Mine has a ground mum but it still shoots great. I had an older model rifle with the mum intact once. A 6.5MM type. The outsides of the gun were super excellent condition but the bore was a sewer pipe, unsalvageable in any sense. So maybe that corresponds to the legend I heard about them peeing in the barrels of guns so that when captured they would be rusted up? :) Remember the military is the countries largest organized rumor mill.

April 6, 2009, 04:24 PM
My grandfather was in the USN durring world war 2. After his death a few years back and my grandmothers last september we were granted permission via the wills to search and take what my family wanted. During my search i saw what looked to be the barrel of a ww2 bolt action rifle. I picked it up and immediately noticed the japanese characters signaling an original type 38 or arisaka rifle. the only problem is that the stock of the gun was missing. No markings on the original barrel, or firing mechanism have been taken off, does this mean i have an unground arisaka?

April 6, 2009, 04:43 PM
The "mum" (actually a chrysanthemum, but spelling mum is so much easier) was simply a mark signifying that the rifle was Imperial property, and the Japanese felt that surrendering a rifle bearing that mark showed "disrepect" to their "Emperor"; therefore, rifles which were surrendered as part of an agreement were normally "demilled" by having the mums ground off. Here's a picture of an unground "mum":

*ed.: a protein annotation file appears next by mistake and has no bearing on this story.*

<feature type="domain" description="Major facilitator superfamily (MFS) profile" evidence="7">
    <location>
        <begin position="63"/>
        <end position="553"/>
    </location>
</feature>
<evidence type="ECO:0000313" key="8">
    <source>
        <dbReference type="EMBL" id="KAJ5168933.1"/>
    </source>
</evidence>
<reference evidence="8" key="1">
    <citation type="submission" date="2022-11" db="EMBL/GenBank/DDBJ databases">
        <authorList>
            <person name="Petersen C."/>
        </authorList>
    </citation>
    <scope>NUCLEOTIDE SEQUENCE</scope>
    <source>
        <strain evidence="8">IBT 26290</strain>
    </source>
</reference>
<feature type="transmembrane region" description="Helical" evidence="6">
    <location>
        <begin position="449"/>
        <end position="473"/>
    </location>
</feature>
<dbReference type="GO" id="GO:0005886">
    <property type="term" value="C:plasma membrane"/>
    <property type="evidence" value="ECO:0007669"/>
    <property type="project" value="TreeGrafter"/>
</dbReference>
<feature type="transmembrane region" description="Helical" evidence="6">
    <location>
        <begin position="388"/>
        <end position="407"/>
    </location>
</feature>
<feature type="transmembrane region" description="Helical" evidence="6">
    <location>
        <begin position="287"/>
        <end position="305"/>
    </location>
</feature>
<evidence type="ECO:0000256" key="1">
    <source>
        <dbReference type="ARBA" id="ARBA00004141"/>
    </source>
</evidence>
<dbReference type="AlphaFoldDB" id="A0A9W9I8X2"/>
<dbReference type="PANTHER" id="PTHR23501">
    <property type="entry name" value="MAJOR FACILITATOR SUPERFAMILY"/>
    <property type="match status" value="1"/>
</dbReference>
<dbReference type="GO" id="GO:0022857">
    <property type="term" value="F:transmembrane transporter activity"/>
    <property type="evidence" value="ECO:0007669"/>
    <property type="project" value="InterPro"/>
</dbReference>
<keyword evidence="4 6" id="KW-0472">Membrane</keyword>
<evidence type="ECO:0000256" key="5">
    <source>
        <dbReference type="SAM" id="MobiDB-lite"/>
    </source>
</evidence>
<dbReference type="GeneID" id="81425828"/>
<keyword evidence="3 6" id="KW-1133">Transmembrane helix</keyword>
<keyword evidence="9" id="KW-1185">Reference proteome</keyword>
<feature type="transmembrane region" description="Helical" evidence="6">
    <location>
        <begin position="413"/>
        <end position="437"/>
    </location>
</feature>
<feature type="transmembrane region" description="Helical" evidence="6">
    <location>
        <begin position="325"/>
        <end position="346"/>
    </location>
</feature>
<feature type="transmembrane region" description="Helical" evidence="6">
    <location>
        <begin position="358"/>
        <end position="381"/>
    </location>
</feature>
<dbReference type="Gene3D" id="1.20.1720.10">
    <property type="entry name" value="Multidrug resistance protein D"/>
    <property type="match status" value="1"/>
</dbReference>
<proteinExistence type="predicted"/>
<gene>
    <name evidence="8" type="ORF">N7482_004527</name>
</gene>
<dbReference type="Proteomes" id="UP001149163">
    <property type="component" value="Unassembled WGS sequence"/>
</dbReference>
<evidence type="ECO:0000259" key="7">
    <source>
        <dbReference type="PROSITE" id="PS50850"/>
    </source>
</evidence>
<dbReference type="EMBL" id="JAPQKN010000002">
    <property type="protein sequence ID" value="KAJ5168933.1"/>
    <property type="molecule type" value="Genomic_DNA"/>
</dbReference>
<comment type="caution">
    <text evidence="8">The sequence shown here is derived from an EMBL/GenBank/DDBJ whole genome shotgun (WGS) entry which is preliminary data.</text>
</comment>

April 6, 2009, 05:04 PM
I have an un-ground carbine.

April 7, 2009, 11:56 AM
The "mum" (actually a chrysanthemum, but spelling mum is so much easier) was simply a mark signifying that the rifle was Imperial property, and the Japanese felt that surrendering a rifle bearing that mark showed "disrepect" to their "Emperor"; therefore, rifles which were surrendered as part of an agreement were normally "demilled" by having the mums ground off.

Saved me the time of typing that up, thanks! :) Saving face was and is in-grained into many cultures

April 7, 2009, 12:14 PM
My uncle brought one back as well and he too was in the Navy. The Mum was still present but I don't think he ever saw any ground combat or at least he never mentioned any. Perhaps those "Deck Apes" had access to some of these rifles. Two weeks ago, at a local gun show, I saw one that still had the original Mono-Pod, Sling and Mud-guard. Now that is rare !! He had the bayonet as well and like many, the hook had been cut off. When I noted this to him, he was not aware that it ever came with one or that the bore was chromed lined. The older ones were very good shooters.